July 17, 2024


Arts Fanatics

New St. Paul art exhibit challenges what it means to be ‘ladylike’


St. Paul artist Andrea Bagdon grew up listening to her grandmother imploring her to “be ladylike.” That intended getting well mannered, obedient, demure — and not a great deal extra.

A long time afterwards, females in positions of electrical power from politics to business to artwork are increasing the definition of “ladylike” in ways Bagdon’s grandmother could possibly hardly ever have imagined.

Bagdon and fellow St. Paul artist Spencer Gillespie take a look at that shifting landscape in their new Twin Towns show, “La.dy.like.” It is a deep glimpse at femininity, gender norms, sexism — and who gets to outline the conditions.

“We seriously needed to construct up community and La.dy.like is a way for us to include things like other queer and female or female figuring out artists and give them a platform and to display them that we can discuss about these things,” reported Gillespie. “When I feel about matters that are relevant with femininity, and female points, I recognized they have been all made by men and these were being adult males telling ladies how to behave. That definitely built me question it and we are turning that on its head.”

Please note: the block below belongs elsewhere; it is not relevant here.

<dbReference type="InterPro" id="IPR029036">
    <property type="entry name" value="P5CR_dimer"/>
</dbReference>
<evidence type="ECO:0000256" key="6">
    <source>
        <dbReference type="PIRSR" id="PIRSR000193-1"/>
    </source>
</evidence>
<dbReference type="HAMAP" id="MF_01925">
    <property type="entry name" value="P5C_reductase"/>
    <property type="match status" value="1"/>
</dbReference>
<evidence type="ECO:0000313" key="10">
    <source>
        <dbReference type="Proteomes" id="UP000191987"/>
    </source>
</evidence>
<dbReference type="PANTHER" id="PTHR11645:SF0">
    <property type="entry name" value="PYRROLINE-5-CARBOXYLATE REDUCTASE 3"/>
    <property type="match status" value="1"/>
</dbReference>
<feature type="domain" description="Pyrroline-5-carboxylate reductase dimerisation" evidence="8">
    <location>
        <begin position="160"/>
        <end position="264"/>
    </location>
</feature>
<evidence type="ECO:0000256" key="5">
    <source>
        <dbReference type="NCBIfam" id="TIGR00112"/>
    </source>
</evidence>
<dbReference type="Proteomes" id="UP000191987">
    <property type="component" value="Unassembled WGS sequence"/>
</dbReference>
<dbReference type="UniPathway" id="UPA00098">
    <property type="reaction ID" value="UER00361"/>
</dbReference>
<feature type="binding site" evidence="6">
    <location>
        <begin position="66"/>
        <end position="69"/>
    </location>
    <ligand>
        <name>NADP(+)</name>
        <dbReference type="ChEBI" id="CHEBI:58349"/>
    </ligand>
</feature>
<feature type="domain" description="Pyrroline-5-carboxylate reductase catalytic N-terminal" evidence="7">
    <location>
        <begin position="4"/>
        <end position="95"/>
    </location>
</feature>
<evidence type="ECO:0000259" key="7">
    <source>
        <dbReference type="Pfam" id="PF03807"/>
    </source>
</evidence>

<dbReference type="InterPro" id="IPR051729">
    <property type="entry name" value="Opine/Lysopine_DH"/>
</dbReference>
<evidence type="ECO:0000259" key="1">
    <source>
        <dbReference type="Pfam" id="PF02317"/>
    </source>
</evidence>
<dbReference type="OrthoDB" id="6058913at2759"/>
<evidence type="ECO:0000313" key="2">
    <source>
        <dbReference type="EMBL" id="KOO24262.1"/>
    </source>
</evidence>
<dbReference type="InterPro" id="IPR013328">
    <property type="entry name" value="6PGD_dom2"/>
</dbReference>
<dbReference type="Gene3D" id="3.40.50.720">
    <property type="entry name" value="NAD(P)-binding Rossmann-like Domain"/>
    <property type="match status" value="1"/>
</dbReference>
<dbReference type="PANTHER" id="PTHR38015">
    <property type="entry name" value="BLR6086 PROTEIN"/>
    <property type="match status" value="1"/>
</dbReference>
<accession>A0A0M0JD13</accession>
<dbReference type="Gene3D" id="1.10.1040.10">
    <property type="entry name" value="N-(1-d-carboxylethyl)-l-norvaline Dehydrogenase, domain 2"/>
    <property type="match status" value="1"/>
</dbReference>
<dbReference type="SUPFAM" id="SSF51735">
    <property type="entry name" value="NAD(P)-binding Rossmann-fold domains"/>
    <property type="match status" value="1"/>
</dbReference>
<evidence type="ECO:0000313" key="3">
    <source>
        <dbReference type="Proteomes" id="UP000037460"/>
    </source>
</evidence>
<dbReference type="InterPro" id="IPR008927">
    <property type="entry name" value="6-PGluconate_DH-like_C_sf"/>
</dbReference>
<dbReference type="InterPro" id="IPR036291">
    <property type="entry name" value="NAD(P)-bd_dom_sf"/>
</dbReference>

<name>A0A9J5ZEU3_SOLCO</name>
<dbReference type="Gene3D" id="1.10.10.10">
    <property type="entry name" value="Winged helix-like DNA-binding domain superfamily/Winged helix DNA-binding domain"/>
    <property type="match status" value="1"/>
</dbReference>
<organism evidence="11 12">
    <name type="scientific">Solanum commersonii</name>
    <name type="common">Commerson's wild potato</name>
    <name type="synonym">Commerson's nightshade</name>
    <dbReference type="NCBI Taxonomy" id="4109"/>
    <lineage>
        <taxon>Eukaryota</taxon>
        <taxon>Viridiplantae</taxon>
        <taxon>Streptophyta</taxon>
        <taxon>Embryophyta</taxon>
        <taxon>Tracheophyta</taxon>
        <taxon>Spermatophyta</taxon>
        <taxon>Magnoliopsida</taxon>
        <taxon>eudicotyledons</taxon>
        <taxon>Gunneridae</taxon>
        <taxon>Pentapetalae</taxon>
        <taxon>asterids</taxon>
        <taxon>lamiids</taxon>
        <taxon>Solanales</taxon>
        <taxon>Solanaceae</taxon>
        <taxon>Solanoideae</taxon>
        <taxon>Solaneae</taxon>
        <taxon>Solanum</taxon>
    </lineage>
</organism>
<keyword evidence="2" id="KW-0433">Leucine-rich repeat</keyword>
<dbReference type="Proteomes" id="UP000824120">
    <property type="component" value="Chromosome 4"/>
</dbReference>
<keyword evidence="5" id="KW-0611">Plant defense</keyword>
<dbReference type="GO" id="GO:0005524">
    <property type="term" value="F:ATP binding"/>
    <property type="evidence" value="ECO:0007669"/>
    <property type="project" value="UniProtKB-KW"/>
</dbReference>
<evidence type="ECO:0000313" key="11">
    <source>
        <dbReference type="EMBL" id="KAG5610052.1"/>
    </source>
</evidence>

New St. Paul art exhibit challenges what it means to be ‘ladylike’

A piece from La.dy.like at the Lowertown Underground Artist Gallery.

Courtesy of Andrea Bagdon

At a time when reproductive rights in The us are remaining minimal in a put up-Roe globe, Bagdon, stated quite a few people are nonetheless processing what particularly it implies and how the region will go ahead with limited entry to abortion nationally.

“We are continue to processing what transpired and we all react in a different way but for us,” she mentioned. “The biggest thing we can do is to make operate and hold anything at all we make. I feel it is an act of resistance.” Exhibits like “La.dy.like” compel visitors to problem what they have been taught, she included.

“I do think that artists have the capabilities to disrupt and kind of shift tradition,” Bagdon reported. “If we can expose the crisis, then there can be new choices. I feel like with collaboration, hopefully, at the very least our voices can be listened to.”

The exhibit will work incorporate paintings, experimental online video projections and combined media installations. Just about every piece was co-established by Bagdon, 38, and Gillespie, 31. The two grew up in the Twin Cities and just lately returned just after leaving for education and careers. 

In “La.dy.like,” they say they hope to have visitors — and specifically feminine-pinpointing people — better understand their romantic relationship with femininity. The future phase is to improve “La.dy.like” throughout the Twin Towns with other femme and queer artists.

On Saturday, Bagdon and Gillespie will host the opening reception for “La.dy.like” from 6:30 p.m. to 9 p.m. at the Lowertown Underground Artist Gallery. La.dy.like will open for visitors via July 31 on Saturdays and Sundays 10 a.m. to 2 p.m. and by appointment through the week.

A pink image outlined as a girl stands on a bed

A piece from La.dy.like at the Lowertown Underground Artist Gallery.

Courtesy of Andrea Bagdon


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